Artist brings West­ern, Eastern el­e­ments to­gether in art­work

China Daily European Weekly - - SHENYANG SPECIAL - By CAO YINGYING My­self and I

Sophia Hurst, a painter and art teacher from Lon­don, held a solo ex­hi­bi­tion ti­tled Mother/ Creator in Shenyang, cap­i­tal of Liaon­ing prov­ince, in mid-April.

The ex­hi­bi­tion at J Art Gallery in Sof­i­tel Shenyang Lido Ho­tel cen­tered on the theme of moth­er­hood and what it means to be a creator. It is one of more than 20 ex­hi­bi­tions the Bri­tish artist has staged.

A week later, Hurst gave a 45-minute bilin­gual lec­ture on the pur­pose of art at the same venue, with noted artists from the lo­cal cul­tural com­mu­nity join­ing the au­di­ence and dis­cus­sion.

Hurst, born in 1972, has lived in China for more than a decade.

Af­ter she left the United King­dom in 1995, she taught English at Bei­jing Lan­guage and Cul­ture Univer­sity, later mov­ing to Shengyang, her sec­ond home.

In the North­east China city, Hurst started her paint­ing ca­reer and also mar­ried a lo­cal who sup­ports her job. Now the cou­ple have two daugh­ters.

As a Bri­tish artist cre­at­ing in the con­text of Chi­nese cul­ture, she com­bines tech­niques and thoughts from the West and the East in her art­work.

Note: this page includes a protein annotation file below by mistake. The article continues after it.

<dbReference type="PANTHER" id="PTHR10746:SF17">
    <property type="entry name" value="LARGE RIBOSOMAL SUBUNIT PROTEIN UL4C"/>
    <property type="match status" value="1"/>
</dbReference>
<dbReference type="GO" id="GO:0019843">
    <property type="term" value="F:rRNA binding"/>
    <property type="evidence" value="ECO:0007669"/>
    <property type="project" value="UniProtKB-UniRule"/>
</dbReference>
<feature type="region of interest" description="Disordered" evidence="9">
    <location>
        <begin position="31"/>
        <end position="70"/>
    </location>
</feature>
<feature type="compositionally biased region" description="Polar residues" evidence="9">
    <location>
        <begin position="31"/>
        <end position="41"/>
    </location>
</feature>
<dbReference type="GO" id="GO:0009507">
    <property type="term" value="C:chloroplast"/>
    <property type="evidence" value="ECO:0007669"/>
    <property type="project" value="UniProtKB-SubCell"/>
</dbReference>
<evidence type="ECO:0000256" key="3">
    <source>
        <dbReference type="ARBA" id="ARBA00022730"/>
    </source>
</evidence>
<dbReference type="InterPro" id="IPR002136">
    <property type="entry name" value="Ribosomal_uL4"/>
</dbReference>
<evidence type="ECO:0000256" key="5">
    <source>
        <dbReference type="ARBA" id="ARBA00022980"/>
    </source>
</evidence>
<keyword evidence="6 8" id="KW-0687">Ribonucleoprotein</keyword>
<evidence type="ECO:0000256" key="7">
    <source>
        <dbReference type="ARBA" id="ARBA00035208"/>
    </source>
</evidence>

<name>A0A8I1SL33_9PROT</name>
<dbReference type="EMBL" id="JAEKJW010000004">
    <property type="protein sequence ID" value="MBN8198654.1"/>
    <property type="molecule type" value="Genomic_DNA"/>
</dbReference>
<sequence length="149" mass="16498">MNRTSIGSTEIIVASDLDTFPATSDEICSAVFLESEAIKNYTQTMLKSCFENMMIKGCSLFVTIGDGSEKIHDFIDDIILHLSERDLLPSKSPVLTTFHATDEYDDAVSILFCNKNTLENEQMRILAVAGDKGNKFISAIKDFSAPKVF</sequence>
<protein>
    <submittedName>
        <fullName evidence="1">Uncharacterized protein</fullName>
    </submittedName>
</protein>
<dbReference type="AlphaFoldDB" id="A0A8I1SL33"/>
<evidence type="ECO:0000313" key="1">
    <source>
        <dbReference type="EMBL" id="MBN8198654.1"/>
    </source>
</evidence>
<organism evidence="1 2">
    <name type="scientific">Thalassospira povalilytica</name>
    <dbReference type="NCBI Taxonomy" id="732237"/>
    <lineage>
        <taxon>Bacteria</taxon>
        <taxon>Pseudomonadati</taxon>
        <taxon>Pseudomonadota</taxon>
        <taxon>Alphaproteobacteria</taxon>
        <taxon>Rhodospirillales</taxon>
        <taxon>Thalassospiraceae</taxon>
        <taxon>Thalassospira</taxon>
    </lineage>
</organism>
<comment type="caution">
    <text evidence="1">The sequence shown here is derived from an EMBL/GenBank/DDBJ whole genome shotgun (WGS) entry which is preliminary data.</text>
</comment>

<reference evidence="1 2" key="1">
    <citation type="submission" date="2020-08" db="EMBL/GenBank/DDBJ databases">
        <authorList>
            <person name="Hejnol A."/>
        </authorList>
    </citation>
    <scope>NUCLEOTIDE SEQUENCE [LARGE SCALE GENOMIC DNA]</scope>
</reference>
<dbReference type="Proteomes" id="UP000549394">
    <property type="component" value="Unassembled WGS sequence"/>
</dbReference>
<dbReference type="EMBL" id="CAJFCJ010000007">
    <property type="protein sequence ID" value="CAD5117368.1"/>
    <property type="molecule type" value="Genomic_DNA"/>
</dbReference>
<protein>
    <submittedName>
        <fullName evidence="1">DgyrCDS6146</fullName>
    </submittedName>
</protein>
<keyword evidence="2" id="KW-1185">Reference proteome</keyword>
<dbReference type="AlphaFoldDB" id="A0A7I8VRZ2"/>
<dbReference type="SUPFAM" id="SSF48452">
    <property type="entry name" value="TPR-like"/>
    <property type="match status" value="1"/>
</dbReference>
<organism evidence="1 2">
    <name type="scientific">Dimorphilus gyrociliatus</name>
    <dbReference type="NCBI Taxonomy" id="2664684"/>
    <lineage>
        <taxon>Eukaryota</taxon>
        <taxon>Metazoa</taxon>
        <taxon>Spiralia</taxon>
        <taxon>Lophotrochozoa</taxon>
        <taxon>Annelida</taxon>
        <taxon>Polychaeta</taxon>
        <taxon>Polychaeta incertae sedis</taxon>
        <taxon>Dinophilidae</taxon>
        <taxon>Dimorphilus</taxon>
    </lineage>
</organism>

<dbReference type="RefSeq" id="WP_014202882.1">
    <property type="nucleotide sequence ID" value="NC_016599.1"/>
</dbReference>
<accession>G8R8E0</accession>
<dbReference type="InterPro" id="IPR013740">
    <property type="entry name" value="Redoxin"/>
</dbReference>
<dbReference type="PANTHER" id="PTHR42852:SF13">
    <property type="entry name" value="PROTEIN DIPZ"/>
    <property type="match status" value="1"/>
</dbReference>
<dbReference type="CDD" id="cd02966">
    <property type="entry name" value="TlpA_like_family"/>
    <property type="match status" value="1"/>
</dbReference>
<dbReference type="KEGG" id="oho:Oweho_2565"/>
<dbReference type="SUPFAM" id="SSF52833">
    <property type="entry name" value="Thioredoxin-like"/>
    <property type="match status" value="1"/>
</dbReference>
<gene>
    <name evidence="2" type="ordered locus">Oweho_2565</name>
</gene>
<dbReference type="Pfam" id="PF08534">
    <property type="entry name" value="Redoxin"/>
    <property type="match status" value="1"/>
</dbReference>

Her paint­ing searches for the mean­ing of life and a reflection of the world, as well as the essence of hu­mans, crit­ics said.

Hurst said she be­lieves that art does not come from artists — as an out­growth of the cre­ation process, “art comes from an ex­ter­nal source”.

She ex­plores a lot of is­sues in her works, in­clud­ing how to main­tain har­mony and unity while pre­serv­ing di­verse per­son­al­i­ties; how to live spir­i­tu­ally in a ma­te­rial world; how to make art up­lift­ing, heal­ing and true; what the pur­pose of pain is; and how peo­ple can un­der­stand them­selves bet­ter through art.

Work­ing with these ques­tions makes Hurst’s works up­lift­ing, chal­leng­ing and thought-pro­vok­ing, crit­ics said.

She usu­ally starts to work with a piece of writ­ing or a pro­vok­ing thought from daily life, and she will sketch that down and try to ex­press it us­ing wa­ter­col­ors, propy­lene or sculp­ture, Hurst told Chi­nese me­dia.

She said she was proud that she sold an art­work to a woman who had suf­fered a grave ac­ci­dent, be­cause the buyer felt the paint­ing ex­pressed the way she had been suf­fer­ing at that par­tic­u­lar time.

The aquarelle named shows the out­line of a hu­man torso, with a big hole punched out right at the cen­ter. A smaller fig­ure, its head slightly tilted to­ward the ground, stands en­tirely in­de­pen­dent, were it not for some thin strings hold­ing it back, the del­i­cate threads turn­ing into res­train­ing chains.

“This is the rea­son I paint: to con­nect with others,” Hurst said.


Sophia Hurst, an artists from Bri­tain, be­lieves “art comes from an ex­ter­nal source”.

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